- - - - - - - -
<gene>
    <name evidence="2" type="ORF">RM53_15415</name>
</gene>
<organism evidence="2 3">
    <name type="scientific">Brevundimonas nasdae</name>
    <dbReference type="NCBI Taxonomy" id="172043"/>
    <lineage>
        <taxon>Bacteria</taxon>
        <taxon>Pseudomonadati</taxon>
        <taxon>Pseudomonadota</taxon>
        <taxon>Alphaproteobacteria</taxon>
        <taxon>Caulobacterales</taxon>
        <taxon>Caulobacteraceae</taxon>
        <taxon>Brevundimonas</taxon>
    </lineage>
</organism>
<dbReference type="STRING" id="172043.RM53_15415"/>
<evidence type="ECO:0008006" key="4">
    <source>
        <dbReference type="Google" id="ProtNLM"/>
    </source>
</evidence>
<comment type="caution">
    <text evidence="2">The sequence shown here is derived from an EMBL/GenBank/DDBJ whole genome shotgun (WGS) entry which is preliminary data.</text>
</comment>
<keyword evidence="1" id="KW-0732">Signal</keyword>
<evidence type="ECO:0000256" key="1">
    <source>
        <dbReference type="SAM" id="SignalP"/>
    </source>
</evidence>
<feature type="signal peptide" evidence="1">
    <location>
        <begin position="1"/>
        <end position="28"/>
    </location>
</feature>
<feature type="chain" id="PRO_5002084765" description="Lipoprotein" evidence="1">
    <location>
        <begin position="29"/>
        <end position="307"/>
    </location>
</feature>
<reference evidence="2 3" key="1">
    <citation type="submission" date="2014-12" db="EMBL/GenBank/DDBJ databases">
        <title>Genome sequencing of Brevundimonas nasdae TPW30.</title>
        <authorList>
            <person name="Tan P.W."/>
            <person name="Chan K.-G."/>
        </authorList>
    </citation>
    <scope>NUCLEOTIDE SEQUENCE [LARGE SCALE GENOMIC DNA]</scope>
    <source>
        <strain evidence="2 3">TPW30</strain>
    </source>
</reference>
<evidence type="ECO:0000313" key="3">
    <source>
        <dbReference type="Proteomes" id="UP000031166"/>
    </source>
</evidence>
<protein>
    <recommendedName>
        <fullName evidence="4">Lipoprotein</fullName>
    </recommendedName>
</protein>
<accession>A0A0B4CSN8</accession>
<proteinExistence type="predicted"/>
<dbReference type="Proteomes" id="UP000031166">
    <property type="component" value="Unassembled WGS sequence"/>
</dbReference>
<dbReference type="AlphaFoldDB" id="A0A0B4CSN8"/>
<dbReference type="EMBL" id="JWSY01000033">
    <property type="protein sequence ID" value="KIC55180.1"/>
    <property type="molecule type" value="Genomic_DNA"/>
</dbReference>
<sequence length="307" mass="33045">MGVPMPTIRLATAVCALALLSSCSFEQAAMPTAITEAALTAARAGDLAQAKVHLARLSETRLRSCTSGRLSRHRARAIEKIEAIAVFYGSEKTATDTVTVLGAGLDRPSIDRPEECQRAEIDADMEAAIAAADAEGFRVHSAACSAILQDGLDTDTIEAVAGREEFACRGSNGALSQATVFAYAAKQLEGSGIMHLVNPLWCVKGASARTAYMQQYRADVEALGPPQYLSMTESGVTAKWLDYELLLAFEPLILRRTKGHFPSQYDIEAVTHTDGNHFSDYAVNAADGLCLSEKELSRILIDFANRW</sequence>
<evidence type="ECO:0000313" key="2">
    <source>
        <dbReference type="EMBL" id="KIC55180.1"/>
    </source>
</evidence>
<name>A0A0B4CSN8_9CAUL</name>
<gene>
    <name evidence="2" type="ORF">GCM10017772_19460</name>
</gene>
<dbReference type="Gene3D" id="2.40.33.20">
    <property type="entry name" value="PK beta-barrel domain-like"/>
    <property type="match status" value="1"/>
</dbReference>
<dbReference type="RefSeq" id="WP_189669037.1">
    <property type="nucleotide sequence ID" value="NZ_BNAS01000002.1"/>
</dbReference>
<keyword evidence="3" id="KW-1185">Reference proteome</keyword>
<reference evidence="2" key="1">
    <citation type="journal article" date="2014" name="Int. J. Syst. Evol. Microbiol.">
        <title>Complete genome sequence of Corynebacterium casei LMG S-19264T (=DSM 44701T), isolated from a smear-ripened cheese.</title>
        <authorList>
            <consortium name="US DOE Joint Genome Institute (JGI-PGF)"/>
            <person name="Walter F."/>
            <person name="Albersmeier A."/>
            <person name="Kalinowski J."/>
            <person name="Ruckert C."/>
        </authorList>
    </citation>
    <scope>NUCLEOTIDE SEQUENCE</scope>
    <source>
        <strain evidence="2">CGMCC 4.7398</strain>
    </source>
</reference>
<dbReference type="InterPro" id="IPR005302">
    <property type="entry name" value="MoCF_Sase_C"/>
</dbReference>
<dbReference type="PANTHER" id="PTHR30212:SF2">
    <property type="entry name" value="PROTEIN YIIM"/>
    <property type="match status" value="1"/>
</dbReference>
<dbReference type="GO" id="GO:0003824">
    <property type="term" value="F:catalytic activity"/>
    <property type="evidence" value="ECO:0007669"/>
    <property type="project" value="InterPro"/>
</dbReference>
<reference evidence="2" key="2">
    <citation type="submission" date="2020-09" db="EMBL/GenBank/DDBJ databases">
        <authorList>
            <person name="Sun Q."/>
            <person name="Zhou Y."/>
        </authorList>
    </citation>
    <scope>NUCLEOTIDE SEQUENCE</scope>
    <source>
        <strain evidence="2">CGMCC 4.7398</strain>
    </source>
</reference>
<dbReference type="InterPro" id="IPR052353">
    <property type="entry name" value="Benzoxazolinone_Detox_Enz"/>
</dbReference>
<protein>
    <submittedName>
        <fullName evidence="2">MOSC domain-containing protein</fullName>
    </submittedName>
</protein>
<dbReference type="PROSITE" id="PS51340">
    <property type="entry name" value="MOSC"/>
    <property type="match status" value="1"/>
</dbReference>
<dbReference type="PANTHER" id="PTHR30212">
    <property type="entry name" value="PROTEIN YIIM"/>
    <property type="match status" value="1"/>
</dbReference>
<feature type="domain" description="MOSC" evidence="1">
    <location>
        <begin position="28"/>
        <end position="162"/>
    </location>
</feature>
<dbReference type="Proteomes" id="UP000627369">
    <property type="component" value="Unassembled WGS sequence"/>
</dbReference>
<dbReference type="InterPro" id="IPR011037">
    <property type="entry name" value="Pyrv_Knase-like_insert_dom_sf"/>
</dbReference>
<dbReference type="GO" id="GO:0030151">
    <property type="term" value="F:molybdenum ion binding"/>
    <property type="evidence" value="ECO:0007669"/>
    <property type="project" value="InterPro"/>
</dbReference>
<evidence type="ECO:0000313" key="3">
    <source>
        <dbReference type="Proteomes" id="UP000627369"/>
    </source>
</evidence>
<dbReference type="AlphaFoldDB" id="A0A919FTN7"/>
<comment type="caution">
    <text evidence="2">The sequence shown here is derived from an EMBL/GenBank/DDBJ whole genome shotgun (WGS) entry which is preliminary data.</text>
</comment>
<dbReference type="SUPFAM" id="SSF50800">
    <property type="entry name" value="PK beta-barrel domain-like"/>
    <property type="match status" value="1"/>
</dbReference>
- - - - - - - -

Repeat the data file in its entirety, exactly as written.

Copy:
<gene>
    <name evidence="2" type="ORF">RM53_15415</name>
</gene>
<organism evidence="2 3">
    <name type="scientific">Brevundimonas nasdae</name>
    <dbReference type="NCBI Taxonomy" id="172043"/>
    <lineage>
        <taxon>Bacteria</taxon>
        <taxon>Pseudomonadati</taxon>
        <taxon>Pseudomonadota</taxon>
        <taxon>Alphaproteobacteria</taxon>
        <taxon>Caulobacterales</taxon>
        <taxon>Caulobacteraceae</taxon>
        <taxon>Brevundimonas</taxon>
    </lineage>
</organism>
<dbReference type="STRING" id="172043.RM53_15415"/>
<evidence type="ECO:0008006" key="4">
    <source>
        <dbReference type="Google" id="ProtNLM"/>
    </source>
</evidence>
<comment type="caution">
    <text evidence="2">The sequence shown here is derived from an EMBL/GenBank/DDBJ whole genome shotgun (WGS) entry which is preliminary data.</text>
</comment>
<keyword evidence="1" id="KW-0732">Signal</keyword>
<evidence type="ECO:0000256" key="1">
    <source>
        <dbReference type="SAM" id="SignalP"/>
    </source>
</evidence>
<feature type="signal peptide" evidence="1">
    <location>
        <begin position="1"/>
        <end position="28"/>
    </location>
</feature>
<feature type="chain" id="PRO_5002084765" description="Lipoprotein" evidence="1">
    <location>
        <begin position="29"/>
        <end position="307"/>
    </location>
</feature>
<reference evidence="2 3" key="1">
    <citation type="submission" date="2014-12" db="EMBL/GenBank/DDBJ databases">
        <title>Genome sequencing of Brevundimonas nasdae TPW30.</title>
        <authorList>
            <person name="Tan P.W."/>
            <person name="Chan K.-G."/>
        </authorList>
    </citation>
    <scope>NUCLEOTIDE SEQUENCE [LARGE SCALE GENOMIC DNA]</scope>
    <source>
        <strain evidence="2 3">TPW30</strain>
    </source>
</reference>
<evidence type="ECO:0000313" key="3">
    <source>
        <dbReference type="Proteomes" id="UP000031166"/>
    </source>
</evidence>
<protein>
    <recommendedName>
        <fullName evidence="4">Lipoprotein</fullName>
    </recommendedName>
</protein>
<accession>A0A0B4CSN8</accession>
<proteinExistence type="predicted"/>
<dbReference type="Proteomes" id="UP000031166">
    <property type="component" value="Unassembled WGS sequence"/>
</dbReference>
<dbReference type="AlphaFoldDB" id="A0A0B4CSN8"/>
<dbReference type="EMBL" id="JWSY01000033">
    <property type="protein sequence ID" value="KIC55180.1"/>
    <property type="molecule type" value="Genomic_DNA"/>
</dbReference>
<sequence length="307" mass="33045">MGVPMPTIRLATAVCALALLSSCSFEQAAMPTAITEAALTAARAGDLAQAKVHLARLSETRLRSCTSGRLSRHRARAIEKIEAIAVFYGSEKTATDTVTVLGAGLDRPSIDRPEECQRAEIDADMEAAIAAADAEGFRVHSAACSAILQDGLDTDTIEAVAGREEFACRGSNGALSQATVFAYAAKQLEGSGIMHLVNPLWCVKGASARTAYMQQYRADVEALGPPQYLSMTESGVTAKWLDYELLLAFEPLILRRTKGHFPSQYDIEAVTHTDGNHFSDYAVNAADGLCLSEKELSRILIDFANRW</sequence>
<evidence type="ECO:0000313" key="2">
    <source>
        <dbReference type="EMBL" id="KIC55180.1"/>
    </source>
</evidence>
<name>A0A0B4CSN8_9CAUL</name>
<gene>
    <name evidence="2" type="ORF">GCM10017772_19460</name>
</gene>
<dbReference type="Gene3D" id="2.40.33.20">
    <property type="entry name" value="PK beta-barrel domain-like"/>
    <property type="match status" value="1"/>
</dbReference>
<dbReference type="RefSeq" id="WP_189669037.1">
    <property type="nucleotide sequence ID" value="NZ_BNAS01000002.1"/>
</dbReference>
<keyword evidence="3" id="KW-1185">Reference proteome</keyword>
<reference evidence="2" key="1">
    <citation type="journal article" date="2014" name="Int. J. Syst. Evol. Microbiol.">
        <title>Complete genome sequence of Corynebacterium casei LMG S-19264T (=DSM 44701T), isolated from a smear-ripened cheese.</title>
        <authorList>
            <consortium name="US DOE Joint Genome Institute (JGI-PGF)"/>
            <person name="Walter F."/>
            <person name="Albersmeier A."/>
            <person name="Kalinowski J."/>
            <person name="Ruckert C."/>
        </authorList>
    </citation>
    <scope>NUCLEOTIDE SEQUENCE</scope>
    <source>
        <strain evidence="2">CGMCC 4.7398</strain>
    </source>
</reference>
<dbReference type="InterPro" id="IPR005302">
    <property type="entry name" value="MoCF_Sase_C"/>
</dbReference>
<dbReference type="PANTHER" id="PTHR30212:SF2">
    <property type="entry name" value="PROTEIN YIIM"/>
    <property type="match status" value="1"/>
</dbReference>
<dbReference type="GO" id="GO:0003824">
    <property type="term" value="F:catalytic activity"/>
    <property type="evidence" value="ECO:0007669"/>
    <property type="project" value="InterPro"/>
</dbReference>
<reference evidence="2" key="2">
    <citation type="submission" date="2020-09" db="EMBL/GenBank/DDBJ databases">
        <authorList>
            <person name="Sun Q."/>
            <person name="Zhou Y."/>
        </authorList>
    </citation>
    <scope>NUCLEOTIDE SEQUENCE</scope>
    <source>
        <strain evidence="2">CGMCC 4.7398</strain>
    </source>
</reference>
<dbReference type="InterPro" id="IPR052353">
    <property type="entry name" value="Benzoxazolinone_Detox_Enz"/>
</dbReference>
<protein>
    <submittedName>
        <fullName evidence="2">MOSC domain-containing protein</fullName>
    </submittedName>
</protein>
<dbReference type="PROSITE" id="PS51340">
    <property type="entry name" value="MOSC"/>
    <property type="match status" value="1"/>
</dbReference>
<dbReference type="PANTHER" id="PTHR30212">
    <property type="entry name" value="PROTEIN YIIM"/>
    <property type="match status" value="1"/>
</dbReference>
<feature type="domain" description="MOSC" evidence="1">
    <location>
        <begin position="28"/>
        <end position="162"/>
    </location>
</feature>
<dbReference type="Proteomes" id="UP000627369">
    <property type="component" value="Unassembled WGS sequence"/>
</dbReference>
<dbReference type="InterPro" id="IPR011037">
    <property type="entry name" value="Pyrv_Knase-like_insert_dom_sf"/>
</dbReference>
<dbReference type="GO" id="GO:0030151">
    <property type="term" value="F:molybdenum ion binding"/>
    <property type="evidence" value="ECO:0007669"/>
    <property type="project" value="InterPro"/>
</dbReference>
<evidence type="ECO:0000313" key="3">
    <source>
        <dbReference type="Proteomes" id="UP000627369"/>
    </source>
</evidence>
<dbReference type="AlphaFoldDB" id="A0A919FTN7"/>
<comment type="caution">
    <text evidence="2">The sequence shown here is derived from an EMBL/GenBank/DDBJ whole genome shotgun (WGS) entry which is preliminary data.</text>
</comment>
<dbReference type="SUPFAM" id="SSF50800">
    <property type="entry name" value="PK beta-barrel domain-like"/>
    <property type="match status" value="1"/>
</dbReference>